When you’re living with someone else, it’s impossible not to become familiar with his or her daily habits. After all, part of co-living is learning to adjust to different lifestyles. But what do you do if your roommate’s habit is dangerous or threatening to their health? According to research, around 30 million people will struggle with an eating disorder this year. Though rates aren’t on the rise, a consistent 1 percent of the population struggles with anorexia, another 1 percent with bulimia, and countless others deal with overeating problems. There’s a chance someone you know has an unhealthy association with food, whether you’re aware or not. Being prepared to recognize the problem and know when and how to help is more important than you might realize. Here’s how to help if your roommate is struggling with an eating disorder.
Know the Signs
“Eating disorders come in a variety of shapes and sizes, “ says Lauren Smolar, Director of Helpline Services at the National Eating Disorder Association. “Unhealthy intake of food, out of control consumption, and purging are all basic indicators that something is wrong. Basically, anyone who struggles with body image and relationships with food is at risk.”
That might seem like a pretty general statement, but alarm bells should go off if you notice extreme behavior, so Smolar stresses observation. Significant weight loss or gain, restrictive eating patterns, secretive eating, binging and obsession about body weight, as well as irritability and isolation from friends and family can all be signs of a larger issue.
Once you identify there’s a problem, it’s essential to speak up, and quickly. According to Dr. Deborah Glasofer, Ph.D., Clinical Psychologist at Columbia Center for Eating Disorders, eating disorders rarely get better without treatment. While you may not want to get involved — especially if you’re not the best of friends with your roommate — staying quiet can ultimately be more harmful.
“Unfortunately, eating disorders are associated with shame, secrecy and even denial, ” says Glasofer. “By voicing your concerns you can play a role in de-stigmatizing these conditions and conveying that recovery is possible.”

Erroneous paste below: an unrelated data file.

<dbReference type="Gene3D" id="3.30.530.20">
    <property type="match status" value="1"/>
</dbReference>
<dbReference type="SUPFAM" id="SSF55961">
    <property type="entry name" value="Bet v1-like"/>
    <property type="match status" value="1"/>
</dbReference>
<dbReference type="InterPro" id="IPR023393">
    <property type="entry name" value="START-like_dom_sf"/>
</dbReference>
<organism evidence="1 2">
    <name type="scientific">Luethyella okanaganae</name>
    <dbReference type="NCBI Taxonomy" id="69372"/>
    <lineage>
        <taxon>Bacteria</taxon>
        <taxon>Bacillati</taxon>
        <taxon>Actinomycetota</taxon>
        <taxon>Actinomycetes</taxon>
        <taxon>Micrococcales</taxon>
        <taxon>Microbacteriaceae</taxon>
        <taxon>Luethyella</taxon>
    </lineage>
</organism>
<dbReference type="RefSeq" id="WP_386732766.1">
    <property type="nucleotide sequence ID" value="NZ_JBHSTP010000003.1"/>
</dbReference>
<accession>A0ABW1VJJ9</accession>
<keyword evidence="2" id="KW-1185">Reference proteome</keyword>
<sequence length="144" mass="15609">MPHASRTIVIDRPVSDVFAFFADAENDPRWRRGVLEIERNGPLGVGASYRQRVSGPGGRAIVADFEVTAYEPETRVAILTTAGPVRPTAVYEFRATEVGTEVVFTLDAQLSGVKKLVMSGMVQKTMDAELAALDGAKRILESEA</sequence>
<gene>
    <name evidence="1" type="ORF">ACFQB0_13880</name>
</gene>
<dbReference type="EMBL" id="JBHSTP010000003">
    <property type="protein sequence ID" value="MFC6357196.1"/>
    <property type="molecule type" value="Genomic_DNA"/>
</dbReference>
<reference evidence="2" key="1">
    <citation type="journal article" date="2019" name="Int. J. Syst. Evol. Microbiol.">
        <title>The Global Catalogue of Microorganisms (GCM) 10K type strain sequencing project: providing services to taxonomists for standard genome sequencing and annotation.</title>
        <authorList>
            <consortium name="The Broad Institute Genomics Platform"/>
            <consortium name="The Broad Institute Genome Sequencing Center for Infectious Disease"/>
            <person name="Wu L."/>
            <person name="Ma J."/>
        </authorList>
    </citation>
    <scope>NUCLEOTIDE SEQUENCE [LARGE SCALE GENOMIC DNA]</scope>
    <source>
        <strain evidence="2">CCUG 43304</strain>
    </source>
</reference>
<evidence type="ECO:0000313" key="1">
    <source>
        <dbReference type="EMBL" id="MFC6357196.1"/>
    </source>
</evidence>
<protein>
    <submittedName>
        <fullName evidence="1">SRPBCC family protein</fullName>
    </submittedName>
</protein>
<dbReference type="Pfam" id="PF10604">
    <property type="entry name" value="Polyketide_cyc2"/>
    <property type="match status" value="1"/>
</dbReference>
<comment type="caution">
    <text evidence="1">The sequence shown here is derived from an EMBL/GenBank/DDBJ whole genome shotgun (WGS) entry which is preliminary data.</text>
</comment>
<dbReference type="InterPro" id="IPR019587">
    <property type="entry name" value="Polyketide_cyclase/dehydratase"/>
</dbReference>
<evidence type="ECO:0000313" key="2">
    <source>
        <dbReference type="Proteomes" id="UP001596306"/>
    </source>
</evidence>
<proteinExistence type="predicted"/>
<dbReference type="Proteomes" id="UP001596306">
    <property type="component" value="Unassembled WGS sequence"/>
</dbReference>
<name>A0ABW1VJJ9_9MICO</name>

The trick, she says, is in the approach, something that will likely vary depending on your relationship. Talking about such a delicate topic may make your roommate defensive, shameful or even angry. The key is to express your concerns in a calm, supportive way.
“Find a time to talk one-on-one. Don’t force labels, and try to resist diagnosing,” Glasofer suggests. “Instead, just be honest and caring, but firm in your concern. Simply state what you’ve seen, why you’re worried, and possibly the impact it has on you. If your roommate is your friend, you might share what you’ve notices about how things seem to have changed…”
When confronting your roommate, a bit of research can actually go a long way. There are a plethora of resources for those seeking information on this prevalent issue. The NEDA, for example, not only operates a daily helpline and a number of prevention and treatment program, but they also have online forums and links to websites where struggling eaters can connect and work together toward recovery. The Columbia Center for Eating Disorders blog, The Feed, is another online community for those looking to learn and discuss the topic.
For those seeking a even more in-depth understanding, the Academy for Eating Disorders, American Psychological Association, and even your current physician can be great assets.
Be a Role Model
As crazy as it sounds, you are in a unique position to be a positive example as a roommate. By having a healthy relationship with food yourself, you can help your roommate recover. This means no “fat-talking” or focusing on calories or dieting (especially not in front of your roommate). Instead, emphasize eating and exercising sensibly, and acknowledge how hard it can be to change your way of thinking. Being a good role model for your roommate during this difficult time can go a long way.
“If you have personal experience changing your mindset, even on a totally different topic, share it with your roommate,” Glasofer suggests as a way to break the ice.
No matter what you decide to do, a support system for you and your roommate is essential to recovery and the healing process.
“The support system will be depend on the person,” Smolar explains. “It is so important to encourage your roommate to seek professional help, but you should also think about who else they can trust with this issue. If you’re close, maybe that’s you. If not, maybe it is a family member or friends, but try to get them to reach out to those people.”
Unfortunately, if he or she doesn’t it themselves, you may be faced with the moral dilemma of whether or not to alert parents or friends. Glasofer suggests erroring on the side of caution.
“If your roommate it unwilling [to seek help], let him or her know you are too concerned not to mention this to others. Invite them to be part of that conversation.”
Have you ever lived with someone struggling with an eating disorder? Tell us how you coped and helped in the comments below!